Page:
The solid state is the entry level offering from Kingsound sold initially for $800 but now approximately $1000 after the introductory period ran out sometime in August 2013 I think.
The amp itself is a rather compact floor standing amp roughly the same size as my Maverick Audio D2 DAC and externally it feels quite similar in terms of the enclosure build quality. From the pictures in circulation it comes in black or silver and the KS-H1 headphones are either sort of a faded lilac or black. I have some reservations about the KS-H1 headphone in terms of build quality, looks and performance. During playback it had a tendency to “sequel” from time to time and produced a higher than acceptable level of background hum perhaps pointing to grounding issues either with my unit or a design issue in general. The headphone is relatively comfortable though with good sized cups that can sit flat but the pads seemed a little thin for my liking compared to other systems I have tried or owned. The box is also quite nice as well acting as a nice carry case for moving the system around and matches the amp case as well except for the internal foam cuts.
Luckily the newer KS H-02 headphone that came later is more the real deal with more attractive classic cut lines, a proper metal headband, slightly deeper cup and pad though it does not lay flat like the original KS-H1. It still is hard plastic but the gimbles and headband are made of metals and it feels sturdier and also comes in black. No fancy case though but overall the KS H-02 on looks and build is light years ahead of the original headphone.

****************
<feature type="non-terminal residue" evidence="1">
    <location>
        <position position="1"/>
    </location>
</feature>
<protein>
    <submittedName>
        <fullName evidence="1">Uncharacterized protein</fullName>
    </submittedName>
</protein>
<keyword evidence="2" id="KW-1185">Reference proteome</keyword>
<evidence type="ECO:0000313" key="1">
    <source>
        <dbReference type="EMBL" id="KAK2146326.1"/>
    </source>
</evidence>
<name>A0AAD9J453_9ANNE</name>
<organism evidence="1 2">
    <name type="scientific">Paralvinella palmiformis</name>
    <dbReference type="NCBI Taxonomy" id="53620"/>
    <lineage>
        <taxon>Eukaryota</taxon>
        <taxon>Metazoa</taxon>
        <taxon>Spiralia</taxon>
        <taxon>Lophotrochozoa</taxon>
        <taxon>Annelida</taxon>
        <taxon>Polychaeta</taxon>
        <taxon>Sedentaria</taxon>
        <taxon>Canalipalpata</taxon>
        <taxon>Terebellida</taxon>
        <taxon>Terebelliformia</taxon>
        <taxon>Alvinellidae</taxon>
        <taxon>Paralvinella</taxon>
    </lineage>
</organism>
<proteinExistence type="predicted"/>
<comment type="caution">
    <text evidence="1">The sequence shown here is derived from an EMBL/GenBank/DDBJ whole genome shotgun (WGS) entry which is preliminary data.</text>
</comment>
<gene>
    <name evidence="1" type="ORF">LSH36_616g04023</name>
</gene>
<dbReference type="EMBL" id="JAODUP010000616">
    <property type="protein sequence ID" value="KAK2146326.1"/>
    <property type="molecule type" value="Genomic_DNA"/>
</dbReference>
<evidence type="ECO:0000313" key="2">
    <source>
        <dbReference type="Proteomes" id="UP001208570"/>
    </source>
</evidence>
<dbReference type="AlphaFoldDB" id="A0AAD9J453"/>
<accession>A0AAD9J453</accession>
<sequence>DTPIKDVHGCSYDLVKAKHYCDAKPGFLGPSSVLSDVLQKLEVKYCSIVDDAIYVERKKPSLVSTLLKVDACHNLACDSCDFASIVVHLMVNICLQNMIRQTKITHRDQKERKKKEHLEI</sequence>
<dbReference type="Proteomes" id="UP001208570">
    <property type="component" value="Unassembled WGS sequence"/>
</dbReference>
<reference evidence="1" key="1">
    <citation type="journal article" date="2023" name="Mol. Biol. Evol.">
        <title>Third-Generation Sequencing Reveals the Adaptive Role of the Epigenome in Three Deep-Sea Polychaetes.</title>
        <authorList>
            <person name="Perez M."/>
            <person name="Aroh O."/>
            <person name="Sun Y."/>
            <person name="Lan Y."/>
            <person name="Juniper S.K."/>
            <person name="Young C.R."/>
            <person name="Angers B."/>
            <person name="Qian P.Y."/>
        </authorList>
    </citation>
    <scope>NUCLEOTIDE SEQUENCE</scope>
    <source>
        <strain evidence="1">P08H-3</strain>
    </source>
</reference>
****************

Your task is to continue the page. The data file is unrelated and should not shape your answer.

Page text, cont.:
Moving back to the M-10 amp there are a few features that are worth noting and can cause some confusion. The most salient feature to note is the headphone connector which is the 5-pin Pro Bias variant we see being used by Stax which is normally rated at 580VDC. However the headphone itself is rated at 450VDC meaning sticking the KS-H01 into another pro bias setting at 580VDC may in fact do some serious damage. Therefore the headphone is really only an electrically safe partner for the M-10 or the M-20 unless you know what you are doing with resisters.
The other obvious feature is the bass switch which acts as a bass boost for the regular signal around the 20-100hZ marker which is fairly audible when moving back and forth. Its not the most fluid of switches being more click than resistant and I find myself holding onto the amp front panel when turning it on or off. Its more of a fun feature than anything else due to its obvious coloration at the mid-bass level and it is not that overpowering using the second set of headphones, the KS H-02.
The back of the M-10 is pretty simple state of affairs with a single set of analog inputs and another set of analog outputs with the generic power connector at the bottom. Being a floor stander it also has a swiveling set of stabilizers at the base of the casing that give it a necessary degree of stability. Its quite a small form factor actually compared to some of the previously larger stats amps I have had the pleasure of bedecking my rack and I had no trouble find a space for it on my already busy rack.
When up and running I do have some concerns with the amount of heat generating from the top of the M-10 amplifier. Having peaked inside the amp itself there does not seem to be any true heat sink system deployed and, correct me if I am wrong, the heat is moving right through the PCB itself which in the long run might mean a short shelf life of the amp or some regular swapping out of the resisters and caps. Added to that the volume pot was scratchy and not entirely noise free on rotation on my second unit suggesting either dirt or dust, a soldering issue or a somewhat low quality variant of the standard Alps pot we are so used to seeing in well built amps.